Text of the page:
The IRS Administrative Appeals Process Explained
When a US Taxpayer disagrees with the outcome of an Internal Revenue Service exam, audit, penalty notice, or tax liability –– they have various processes and procedures available in order to dispute the liability. One of the most misunderstood aspects of the Internal Revenue Service machine is how the administrative appeal process works. This type of administrative appeal is different than appealing a Tax Court case to the US Court of Appeals or filing a Collection Appeal Process Hearing on Form 9423. The administrative appeals process has undergone some changes over the past 25-to-30 years, so let’s take a look at some of the basics and insight into how the process works.
Appeals Officers and Settlement Officers
Not all IRS officers are the same. In general, there are two main categories of appeal officials – an Appeals Officer (AO) and a Settlement Officer (SO). More often than not, the Settlement Officer will be assigned to the more complicated matters and they tend to have more experience and negotiating power than an Appeals Officer, but this is not always the case. In general, the Settlement Officers tend to go through additional training and intend to be less focused on preserving initial findings and more focused on trying to provide a global settlement on matters involving issues such as Assessable Penalties and Collection Due Process Hearings.
Protest Letter (Usually) Comes First
In order to get to appeals, the first stop is usually making a protest with the IRS. In a typical situation that we handle at our firm (we specialize exclusively in international tax matters) – the taxpayer will receive a CP15 Notice for an assessable penalty such as a Form 3520 or Form 8938 violation. These are assessable penalties because they are assessed without providing the taxpayer an opportunity to dispute the issuance of the penalty beforehand. Therefore, the first time the taxpayer really gets an opportunity to put their narrative to paper is when they submit a protest letter. The protest letter should be a thorough submission that explains why the penalty should be abated — but strategies vary on how to most effectively craft the protest based on each person’s specific facts and circumstances. While taxpayers are generally inclined to submit absolutely everything they can in a protest letter — there are other strategies they may want to consider, and of course, the fact that most agents only give these letters a cursory review at best — so submitting a 25-page statement may not be the best strategy.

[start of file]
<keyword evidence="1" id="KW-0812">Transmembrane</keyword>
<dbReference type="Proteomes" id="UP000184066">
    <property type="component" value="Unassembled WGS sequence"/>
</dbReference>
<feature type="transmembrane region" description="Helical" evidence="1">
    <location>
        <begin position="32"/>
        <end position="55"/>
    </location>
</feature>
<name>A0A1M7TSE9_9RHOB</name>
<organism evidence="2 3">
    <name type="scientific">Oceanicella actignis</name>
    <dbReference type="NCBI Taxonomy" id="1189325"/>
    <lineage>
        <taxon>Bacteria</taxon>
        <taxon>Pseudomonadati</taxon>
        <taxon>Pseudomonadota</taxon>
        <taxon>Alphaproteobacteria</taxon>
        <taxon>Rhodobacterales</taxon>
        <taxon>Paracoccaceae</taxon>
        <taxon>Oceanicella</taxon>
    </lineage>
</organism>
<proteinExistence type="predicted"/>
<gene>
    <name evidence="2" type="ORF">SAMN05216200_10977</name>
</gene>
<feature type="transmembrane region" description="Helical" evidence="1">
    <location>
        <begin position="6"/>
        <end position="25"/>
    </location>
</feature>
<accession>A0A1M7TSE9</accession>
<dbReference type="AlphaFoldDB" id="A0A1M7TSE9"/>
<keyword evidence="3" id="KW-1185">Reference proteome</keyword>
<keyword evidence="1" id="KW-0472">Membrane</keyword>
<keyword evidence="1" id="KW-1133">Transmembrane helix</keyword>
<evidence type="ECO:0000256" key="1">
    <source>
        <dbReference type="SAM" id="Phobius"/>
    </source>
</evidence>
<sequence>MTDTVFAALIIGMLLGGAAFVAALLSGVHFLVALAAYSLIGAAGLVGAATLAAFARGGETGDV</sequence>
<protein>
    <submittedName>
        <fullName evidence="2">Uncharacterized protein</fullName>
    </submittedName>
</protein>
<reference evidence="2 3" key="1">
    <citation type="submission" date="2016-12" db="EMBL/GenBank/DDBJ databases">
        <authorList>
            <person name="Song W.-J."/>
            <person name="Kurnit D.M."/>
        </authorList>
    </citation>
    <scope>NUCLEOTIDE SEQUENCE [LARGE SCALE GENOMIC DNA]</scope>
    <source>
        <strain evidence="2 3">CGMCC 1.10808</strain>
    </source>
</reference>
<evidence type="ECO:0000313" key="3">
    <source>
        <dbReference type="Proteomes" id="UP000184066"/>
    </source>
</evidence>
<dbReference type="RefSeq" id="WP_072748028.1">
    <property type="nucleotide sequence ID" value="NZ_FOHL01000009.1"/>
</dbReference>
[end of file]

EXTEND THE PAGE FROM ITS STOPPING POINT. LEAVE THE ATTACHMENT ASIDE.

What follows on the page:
Appeals is an Informal Hearing
Engaging in an appeals conference is not the same as going to court. The appeals conference tends to be relatively informal and oftentimes the taxpayer will not appear but rather the representative will appear on their behalf and communicate with the Appeals Officer as to why they believe taxpayers should not be penalized and/or have the penalty removed. Even when the Taxpayer wants to appear at the hearing — caution is important. That is because oftentimes it may be a detriment for the Taxpayer’s case — especially if the taxpayer is (understandably) emotional and they end up making statements that actually put them in a worse position.
If The Penalty is Abated…
Depending on the facts and circumstances, it is not uncommon for the appeals officer to remove the penalty –– especially if there are facts sufficient to show that the taxpayer acted with reasonable cause and not willful neglect. In cases involving assessable penalties, some of the key issues tend to involve whether or not there have been prior penalties in the past (and on the same issue) and whether or not there is any unreported income. If the penalties are waived, then the taxpayer and the representative should receive notice generally within 4-to-12 weeks explaining the decision and either identifying that the penalty will be removed and/or a refund will be issued for any payment that was made earlier — payments for disputed penalties are typically made in order to avoid additional interest.
Disagree with the Appeals Conference Outcome?
If you disagree with the outcome of the appeals conference, you still have rights. As provided by the IRS:
If the matter is not resolved in Appeals, we will send you a notice of the penalty amount due. If you disagree, you must first pay the total amount due and file a claim for refund on Form 843.
If the claim is rejected, or the IRS does not take action on the claim within six (6) months after the date you file the claim, you may proceed to litigate in either the U. S. District Court or the U. S. Court of Federal Claims. Publication 1 contains additional information regarding appeal rights.
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Golding & Golding specializes exclusively in international tax, and specifically IRS offshore disclosure.
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